The Vast World of Intelligence: Rethinking What Makes Us Smart

The Vast World of Intelligence: Rethinking What Makes Us Smart

In a recent blog post, we invited readers to explore Billy Collins’ poem “Genius,” a profound reflection on what exactly makes someone intelligent and how our concept of genius changes over time. “Why do we find it so hard to agree upon who or what deserves the word?” we asked.

The word genius often conjures images of historical figures who embody traditional intelligence. Think of Albert Einstein, a man with an innate understanding of physics and logic and figures. Or maybe it’s Emily Dickinson with her mastery of language, her keenness of thought and her prolific poetry.

According to developmental psychologist and Harvard Professor of Cognition and Education Howard Gardner, Einstein and Dickinson represent what he calls logical and linguistic intelligence, both of which are valorized by IQ tests and held up as societal pinnacles of education. If you’re logically and linguistically intelligent, Gardner explains, you probably succeeded in school, and others will likely perceive you as smart.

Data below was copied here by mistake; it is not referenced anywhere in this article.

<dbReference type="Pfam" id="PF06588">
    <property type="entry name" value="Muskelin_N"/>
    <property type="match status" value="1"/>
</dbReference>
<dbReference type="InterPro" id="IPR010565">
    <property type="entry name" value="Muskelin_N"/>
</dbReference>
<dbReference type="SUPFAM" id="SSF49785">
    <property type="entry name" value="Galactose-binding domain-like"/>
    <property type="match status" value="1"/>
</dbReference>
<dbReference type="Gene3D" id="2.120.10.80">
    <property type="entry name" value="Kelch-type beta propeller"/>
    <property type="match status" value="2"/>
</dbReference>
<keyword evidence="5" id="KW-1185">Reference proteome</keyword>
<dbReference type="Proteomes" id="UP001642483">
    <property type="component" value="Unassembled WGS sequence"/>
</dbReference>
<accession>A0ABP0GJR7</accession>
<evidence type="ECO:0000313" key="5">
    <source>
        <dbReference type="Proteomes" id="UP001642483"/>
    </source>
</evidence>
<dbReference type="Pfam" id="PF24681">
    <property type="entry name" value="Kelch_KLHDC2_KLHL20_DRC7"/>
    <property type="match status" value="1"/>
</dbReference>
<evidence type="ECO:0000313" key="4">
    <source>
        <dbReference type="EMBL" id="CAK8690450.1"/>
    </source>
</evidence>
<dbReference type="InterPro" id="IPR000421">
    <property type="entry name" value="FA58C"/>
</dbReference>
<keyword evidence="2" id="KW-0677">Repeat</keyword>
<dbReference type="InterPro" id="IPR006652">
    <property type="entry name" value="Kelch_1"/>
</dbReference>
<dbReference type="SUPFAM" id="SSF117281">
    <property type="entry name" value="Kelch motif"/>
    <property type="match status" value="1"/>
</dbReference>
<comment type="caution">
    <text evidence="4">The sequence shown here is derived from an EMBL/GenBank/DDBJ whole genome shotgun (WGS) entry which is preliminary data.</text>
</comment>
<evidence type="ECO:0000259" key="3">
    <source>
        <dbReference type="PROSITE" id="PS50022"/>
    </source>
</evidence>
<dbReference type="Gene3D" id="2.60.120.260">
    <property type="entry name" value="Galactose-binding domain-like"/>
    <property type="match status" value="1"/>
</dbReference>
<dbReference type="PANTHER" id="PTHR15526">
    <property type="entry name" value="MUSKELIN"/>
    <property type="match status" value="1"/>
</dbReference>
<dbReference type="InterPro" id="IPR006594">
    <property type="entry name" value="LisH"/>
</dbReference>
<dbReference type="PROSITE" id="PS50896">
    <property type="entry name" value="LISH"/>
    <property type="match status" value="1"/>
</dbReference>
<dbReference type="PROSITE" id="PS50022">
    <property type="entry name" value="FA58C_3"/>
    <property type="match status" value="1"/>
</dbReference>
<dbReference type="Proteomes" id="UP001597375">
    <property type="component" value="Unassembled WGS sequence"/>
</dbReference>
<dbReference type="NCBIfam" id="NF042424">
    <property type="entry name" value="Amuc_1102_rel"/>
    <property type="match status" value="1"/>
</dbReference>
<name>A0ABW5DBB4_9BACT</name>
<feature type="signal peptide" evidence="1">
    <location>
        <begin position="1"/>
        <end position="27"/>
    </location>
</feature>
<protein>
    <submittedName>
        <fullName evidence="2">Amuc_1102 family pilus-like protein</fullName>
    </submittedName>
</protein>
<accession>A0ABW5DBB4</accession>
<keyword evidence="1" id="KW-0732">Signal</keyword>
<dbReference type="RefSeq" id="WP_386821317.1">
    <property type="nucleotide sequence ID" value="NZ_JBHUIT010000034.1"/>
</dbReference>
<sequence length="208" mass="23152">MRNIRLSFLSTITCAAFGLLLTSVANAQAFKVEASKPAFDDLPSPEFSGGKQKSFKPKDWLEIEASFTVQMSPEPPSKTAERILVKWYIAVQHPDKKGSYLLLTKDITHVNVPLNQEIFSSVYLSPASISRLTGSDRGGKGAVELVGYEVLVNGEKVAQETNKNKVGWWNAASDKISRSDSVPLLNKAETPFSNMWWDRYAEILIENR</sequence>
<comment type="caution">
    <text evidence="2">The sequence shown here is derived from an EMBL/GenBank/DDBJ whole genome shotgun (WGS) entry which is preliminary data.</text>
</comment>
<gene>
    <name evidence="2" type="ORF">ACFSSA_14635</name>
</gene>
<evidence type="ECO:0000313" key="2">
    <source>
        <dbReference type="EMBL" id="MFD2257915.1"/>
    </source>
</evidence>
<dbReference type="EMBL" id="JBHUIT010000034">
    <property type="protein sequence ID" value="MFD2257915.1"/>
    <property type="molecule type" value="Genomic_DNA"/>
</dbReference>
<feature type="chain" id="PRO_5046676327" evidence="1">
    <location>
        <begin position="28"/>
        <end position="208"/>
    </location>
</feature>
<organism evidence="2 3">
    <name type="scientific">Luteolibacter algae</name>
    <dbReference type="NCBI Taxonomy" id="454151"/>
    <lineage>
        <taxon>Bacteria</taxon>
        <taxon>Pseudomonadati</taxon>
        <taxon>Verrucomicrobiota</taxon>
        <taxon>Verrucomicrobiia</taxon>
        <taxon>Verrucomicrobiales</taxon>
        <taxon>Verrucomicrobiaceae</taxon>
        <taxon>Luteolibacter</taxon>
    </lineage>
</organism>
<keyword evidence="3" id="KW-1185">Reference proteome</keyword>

But there are six other forms of intelligence that Gardner has identified and categorized in his research.

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Reading Mindfully: Imbolo Mbue’s “A Reversal”

Reading Mindfully: Imbolo Mbue’s “A Reversal”

Each month we offer you a chance to read mindfully, using literature to consider your reactions to and assumptions about the world in which we live and work. Through these short texts and accompanying questions, we hope to give you a small taste of Books@Work. Grab a friend, family member or colleague to read, share and discuss together.

An English-speaking native of predominantly French-speaking Limbe, Cameroon, acclaimed author Imbolo Mbue arrived in the United States at age 17. Her first novel Behold the Dreamers was published in 2016 and tells the story of a young Cameroonian couple making a new life in New York City just as the Great Recession hits. Earning wide critical praise, the novel won the PEN/Faulkner Award and was selected for Oprah Winfrey’s book club. O, the Oprah Magazine wrote that the book “challenges us all to consider what it takes to make us genuinely content, and how long is too long to live with our dreams deferred.” As you read Mbue’s short story “A Reversal,” consider how we determine where we belong.